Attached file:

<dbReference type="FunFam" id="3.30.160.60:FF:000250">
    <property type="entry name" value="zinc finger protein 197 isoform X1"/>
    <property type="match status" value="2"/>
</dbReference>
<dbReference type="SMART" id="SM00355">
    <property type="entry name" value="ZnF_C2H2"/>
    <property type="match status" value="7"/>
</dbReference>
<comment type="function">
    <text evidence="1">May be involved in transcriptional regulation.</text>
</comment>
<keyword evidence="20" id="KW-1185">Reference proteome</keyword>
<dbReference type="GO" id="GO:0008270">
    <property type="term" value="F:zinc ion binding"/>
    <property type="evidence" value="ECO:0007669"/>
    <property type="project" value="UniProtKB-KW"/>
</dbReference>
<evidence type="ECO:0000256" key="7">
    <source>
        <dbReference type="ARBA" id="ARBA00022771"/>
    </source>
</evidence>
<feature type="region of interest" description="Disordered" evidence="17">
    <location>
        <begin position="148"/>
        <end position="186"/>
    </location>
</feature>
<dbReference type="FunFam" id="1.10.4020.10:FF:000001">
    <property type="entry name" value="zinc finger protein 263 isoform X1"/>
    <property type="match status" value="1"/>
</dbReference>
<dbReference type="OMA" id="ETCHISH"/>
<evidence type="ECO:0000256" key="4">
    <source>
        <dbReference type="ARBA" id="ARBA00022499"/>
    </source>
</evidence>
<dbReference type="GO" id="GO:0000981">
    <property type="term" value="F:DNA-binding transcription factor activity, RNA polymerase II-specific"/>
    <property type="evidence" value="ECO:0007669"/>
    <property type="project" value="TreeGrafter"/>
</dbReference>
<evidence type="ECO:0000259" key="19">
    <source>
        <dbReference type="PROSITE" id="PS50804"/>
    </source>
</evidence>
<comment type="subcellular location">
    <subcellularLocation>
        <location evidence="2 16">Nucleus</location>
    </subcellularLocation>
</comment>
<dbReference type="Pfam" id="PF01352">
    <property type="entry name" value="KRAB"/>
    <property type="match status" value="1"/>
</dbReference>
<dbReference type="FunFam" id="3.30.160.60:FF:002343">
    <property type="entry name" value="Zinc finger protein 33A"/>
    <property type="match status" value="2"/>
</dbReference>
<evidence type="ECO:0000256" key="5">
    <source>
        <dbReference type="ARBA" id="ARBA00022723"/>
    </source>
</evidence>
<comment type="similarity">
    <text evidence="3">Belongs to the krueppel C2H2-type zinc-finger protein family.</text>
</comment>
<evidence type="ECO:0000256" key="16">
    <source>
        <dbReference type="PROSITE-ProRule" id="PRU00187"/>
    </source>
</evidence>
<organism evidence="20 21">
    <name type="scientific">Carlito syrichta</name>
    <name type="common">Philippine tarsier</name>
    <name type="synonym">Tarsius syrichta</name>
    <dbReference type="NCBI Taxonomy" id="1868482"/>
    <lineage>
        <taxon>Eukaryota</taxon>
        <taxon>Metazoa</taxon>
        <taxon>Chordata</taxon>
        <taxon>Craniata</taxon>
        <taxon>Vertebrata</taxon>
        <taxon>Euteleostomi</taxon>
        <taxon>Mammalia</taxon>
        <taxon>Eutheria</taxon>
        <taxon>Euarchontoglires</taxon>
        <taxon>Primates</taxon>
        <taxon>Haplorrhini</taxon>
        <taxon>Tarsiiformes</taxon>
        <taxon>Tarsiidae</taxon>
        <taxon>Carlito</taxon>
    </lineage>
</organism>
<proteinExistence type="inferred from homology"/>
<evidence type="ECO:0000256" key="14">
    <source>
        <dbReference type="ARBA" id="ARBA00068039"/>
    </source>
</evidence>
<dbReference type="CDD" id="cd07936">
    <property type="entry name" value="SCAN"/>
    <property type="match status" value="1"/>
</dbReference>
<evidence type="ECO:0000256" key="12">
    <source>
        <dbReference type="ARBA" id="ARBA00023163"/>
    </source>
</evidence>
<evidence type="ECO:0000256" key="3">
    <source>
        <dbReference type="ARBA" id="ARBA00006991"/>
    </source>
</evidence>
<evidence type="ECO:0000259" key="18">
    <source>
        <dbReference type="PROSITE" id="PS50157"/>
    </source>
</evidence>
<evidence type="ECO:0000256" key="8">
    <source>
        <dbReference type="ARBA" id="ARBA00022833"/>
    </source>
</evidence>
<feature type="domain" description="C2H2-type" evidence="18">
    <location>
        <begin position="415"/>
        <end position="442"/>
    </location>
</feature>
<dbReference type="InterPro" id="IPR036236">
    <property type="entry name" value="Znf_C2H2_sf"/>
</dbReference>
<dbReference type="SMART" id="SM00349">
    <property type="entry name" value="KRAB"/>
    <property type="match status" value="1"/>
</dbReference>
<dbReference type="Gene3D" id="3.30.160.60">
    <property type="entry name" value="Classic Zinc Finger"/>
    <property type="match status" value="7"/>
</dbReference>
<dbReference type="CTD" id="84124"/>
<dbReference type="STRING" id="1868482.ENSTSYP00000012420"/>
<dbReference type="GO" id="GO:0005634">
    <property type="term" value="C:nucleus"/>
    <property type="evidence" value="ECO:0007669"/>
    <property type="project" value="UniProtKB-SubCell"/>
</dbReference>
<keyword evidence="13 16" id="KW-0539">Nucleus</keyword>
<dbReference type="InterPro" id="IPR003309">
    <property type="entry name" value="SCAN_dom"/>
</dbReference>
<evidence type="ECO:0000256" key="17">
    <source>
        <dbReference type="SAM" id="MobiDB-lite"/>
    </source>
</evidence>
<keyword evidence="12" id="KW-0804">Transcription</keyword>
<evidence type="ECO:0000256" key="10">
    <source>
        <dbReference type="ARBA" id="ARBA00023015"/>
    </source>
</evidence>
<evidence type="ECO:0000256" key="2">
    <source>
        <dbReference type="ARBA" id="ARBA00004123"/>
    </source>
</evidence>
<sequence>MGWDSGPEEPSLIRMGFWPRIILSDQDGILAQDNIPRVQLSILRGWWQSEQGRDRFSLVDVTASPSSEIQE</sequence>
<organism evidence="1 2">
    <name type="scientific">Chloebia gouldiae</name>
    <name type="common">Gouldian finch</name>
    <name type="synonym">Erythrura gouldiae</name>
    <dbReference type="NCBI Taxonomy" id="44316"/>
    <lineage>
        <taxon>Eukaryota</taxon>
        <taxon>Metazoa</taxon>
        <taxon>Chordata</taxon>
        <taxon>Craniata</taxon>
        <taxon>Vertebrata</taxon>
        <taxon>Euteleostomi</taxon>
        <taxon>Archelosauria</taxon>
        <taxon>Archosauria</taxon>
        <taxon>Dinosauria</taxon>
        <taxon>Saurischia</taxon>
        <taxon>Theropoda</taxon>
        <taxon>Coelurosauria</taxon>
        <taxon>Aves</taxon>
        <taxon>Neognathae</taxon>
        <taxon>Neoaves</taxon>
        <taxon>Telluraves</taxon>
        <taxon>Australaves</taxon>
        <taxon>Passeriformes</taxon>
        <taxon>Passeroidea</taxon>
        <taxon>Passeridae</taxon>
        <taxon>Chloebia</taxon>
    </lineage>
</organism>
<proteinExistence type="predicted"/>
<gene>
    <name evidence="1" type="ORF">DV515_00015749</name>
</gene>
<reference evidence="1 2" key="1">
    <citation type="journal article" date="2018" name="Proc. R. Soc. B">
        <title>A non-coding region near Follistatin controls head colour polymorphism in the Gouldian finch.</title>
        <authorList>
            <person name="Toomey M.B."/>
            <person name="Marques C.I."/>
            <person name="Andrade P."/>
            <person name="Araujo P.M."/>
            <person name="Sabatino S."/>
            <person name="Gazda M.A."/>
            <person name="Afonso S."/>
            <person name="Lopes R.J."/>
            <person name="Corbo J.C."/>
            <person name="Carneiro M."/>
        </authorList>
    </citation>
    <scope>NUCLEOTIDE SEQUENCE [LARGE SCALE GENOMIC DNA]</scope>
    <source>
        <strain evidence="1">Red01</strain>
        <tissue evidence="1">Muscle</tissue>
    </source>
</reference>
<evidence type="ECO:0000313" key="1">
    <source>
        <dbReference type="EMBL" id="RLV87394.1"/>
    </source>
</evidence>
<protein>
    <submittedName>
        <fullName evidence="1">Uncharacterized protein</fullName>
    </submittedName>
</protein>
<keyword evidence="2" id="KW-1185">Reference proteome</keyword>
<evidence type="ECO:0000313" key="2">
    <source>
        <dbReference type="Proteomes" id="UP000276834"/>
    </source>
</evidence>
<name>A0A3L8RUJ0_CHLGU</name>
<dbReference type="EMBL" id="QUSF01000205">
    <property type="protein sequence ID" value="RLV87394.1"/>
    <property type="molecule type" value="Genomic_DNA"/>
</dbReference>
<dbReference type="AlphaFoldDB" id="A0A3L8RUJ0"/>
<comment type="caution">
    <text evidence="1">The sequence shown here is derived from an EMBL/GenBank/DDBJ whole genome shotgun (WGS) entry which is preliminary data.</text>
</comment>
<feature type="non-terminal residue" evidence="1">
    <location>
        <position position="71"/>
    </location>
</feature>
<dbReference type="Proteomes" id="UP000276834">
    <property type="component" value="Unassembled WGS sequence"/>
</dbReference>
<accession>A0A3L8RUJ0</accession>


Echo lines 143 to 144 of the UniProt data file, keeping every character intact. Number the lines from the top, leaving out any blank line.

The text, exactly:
</dbReference>
<dbReference type="CTD" id="84124"/>